It emerged around the fifth century as the Indian war game chaturanga, which may have evolved out of other board games played along the Silk Road to China. It reappeared in a more recognizable ancestral form in 6th-century Persia, where it was called chatrang. By then the 16 pieces on each side of the 64-square board (not yet checkered) were a king, a minister, two elephants, two horses, two Rukhs (chariots), and eight foot soldiers.
After the seventh century, chess, shatranj in Arabic, became deeply embedded in Islamic culture, which produced the first masters and the first chess treatises and problems. Caliphs and philosophers and merchants and adolescent girls all learned the game. It thus arrived in Spain, and soon caught on across medieval Europe.
Shenk suggests that its captivating power wasn't just a matter of its metaphorical resonance in cultures where war and rigid social hierarchy, reflected in the chessboard battlefield and its ranked pieces, had central roles. The real secret of chess is that, unlike most games, then and now, it leaves no place for chance. The outcome is the result of the moves you (and your opponent) have freely chosen. The game conveyed a subliminal and subversively modern promise of self-determination and scientific knowledge.
In medieval Europe, though, it wasn't taken as seriously as it was in Islamic territory. Nobody studied the game or developed sophisticated strategies. It was played under different rules in different places, including the heresy of throwing dice to determine moves. But by the Renaissance, the wayward European games began to coalesce into chess in its modern, dynamic form. Middle Eastern chess had been a slow, incremental game. The piece known there as the minister and in Europe as the queen, once limited to one-square moves, became the most powerful piece on the board in (not coincidentally) Spain at the time of Queen Isabella.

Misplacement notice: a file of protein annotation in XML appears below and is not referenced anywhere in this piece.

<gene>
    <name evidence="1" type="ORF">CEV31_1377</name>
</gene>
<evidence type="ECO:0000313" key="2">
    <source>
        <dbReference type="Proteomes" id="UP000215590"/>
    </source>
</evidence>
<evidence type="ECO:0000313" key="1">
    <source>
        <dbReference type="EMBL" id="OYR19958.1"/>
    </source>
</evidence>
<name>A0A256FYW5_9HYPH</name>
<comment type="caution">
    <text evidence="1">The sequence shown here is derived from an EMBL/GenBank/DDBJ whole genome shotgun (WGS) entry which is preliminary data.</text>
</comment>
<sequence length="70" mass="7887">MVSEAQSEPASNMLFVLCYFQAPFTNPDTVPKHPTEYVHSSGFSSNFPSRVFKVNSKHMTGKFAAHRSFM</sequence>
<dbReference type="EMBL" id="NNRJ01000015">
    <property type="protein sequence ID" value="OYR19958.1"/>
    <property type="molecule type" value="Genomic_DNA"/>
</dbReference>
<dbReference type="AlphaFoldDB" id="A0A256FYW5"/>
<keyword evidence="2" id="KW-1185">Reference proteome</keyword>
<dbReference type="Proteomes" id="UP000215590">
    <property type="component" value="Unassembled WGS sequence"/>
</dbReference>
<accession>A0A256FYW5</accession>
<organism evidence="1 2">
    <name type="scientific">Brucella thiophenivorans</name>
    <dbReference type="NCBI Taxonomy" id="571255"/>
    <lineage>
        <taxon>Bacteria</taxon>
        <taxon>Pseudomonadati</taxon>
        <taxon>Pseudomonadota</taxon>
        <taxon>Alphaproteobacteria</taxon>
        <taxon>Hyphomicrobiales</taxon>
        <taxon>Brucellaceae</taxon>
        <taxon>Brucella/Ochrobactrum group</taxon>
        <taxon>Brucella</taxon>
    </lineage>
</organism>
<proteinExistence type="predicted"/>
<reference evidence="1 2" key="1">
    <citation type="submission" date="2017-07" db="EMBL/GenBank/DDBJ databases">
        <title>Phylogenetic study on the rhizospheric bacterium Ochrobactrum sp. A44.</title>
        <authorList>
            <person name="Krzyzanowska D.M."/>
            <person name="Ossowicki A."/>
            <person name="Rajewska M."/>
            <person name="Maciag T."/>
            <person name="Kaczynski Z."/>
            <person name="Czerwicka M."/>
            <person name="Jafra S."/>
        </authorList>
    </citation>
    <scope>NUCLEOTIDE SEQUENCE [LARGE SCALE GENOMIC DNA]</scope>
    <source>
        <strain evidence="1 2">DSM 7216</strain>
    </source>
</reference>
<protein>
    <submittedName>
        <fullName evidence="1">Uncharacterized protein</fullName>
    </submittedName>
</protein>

The Enlightenment, with its flair for combining logic and pleasure, brought together chess and coffee at the Café de la Régence in Paris and other urbane chess cafés. The war-simulating game seemed, despite increasingly fierce and methodical competition in the 18th and 19th centuries, to promote cosmopolitan tolerance and civility. The 20th century--offering, as usual, a depressing contrast--let politics into it, as Nazis and Communists competed for supremacy in grotesque chess propaganda.
Shenk's book is unpretentious, free of technical jargon, and accessible, even to nonplayers, though some serious experience playing helps when you come to his account of successive strategic styles (romantic, scientific, hypermodern) and the interspersed chapters that reproduce the breathtaking gambits and sacrifices of the "Immortal Game" played in London in 1851 by Adolf Anderssen and Lionel Kieseritzky.
In the last chapters, Shenk resembles a time-pressed player racing through an end game. He has too little to say about the history of world championship matches and the innovations and styles of some of the champions. He's attentive to the cultural echoes of the game, spending some time on Marcel Duchamp's balancing act of droll art and serious chess, and Lewis Carroll's chess-themed Through the Looking-Glass. But he skips, among much else, the knight's match with Death in Ingmar Bergman's The Seventh Seal and Paolo Maurensig's remarkable novel The Luneburg Variation (1993).
Still, his history has an improvisational dexterity that suits its subject, and by putting a number of stunning, historic games on display, it checkmates any lingering ambition you might have in about three moves.
Lawrence Klepp is a writer in New York.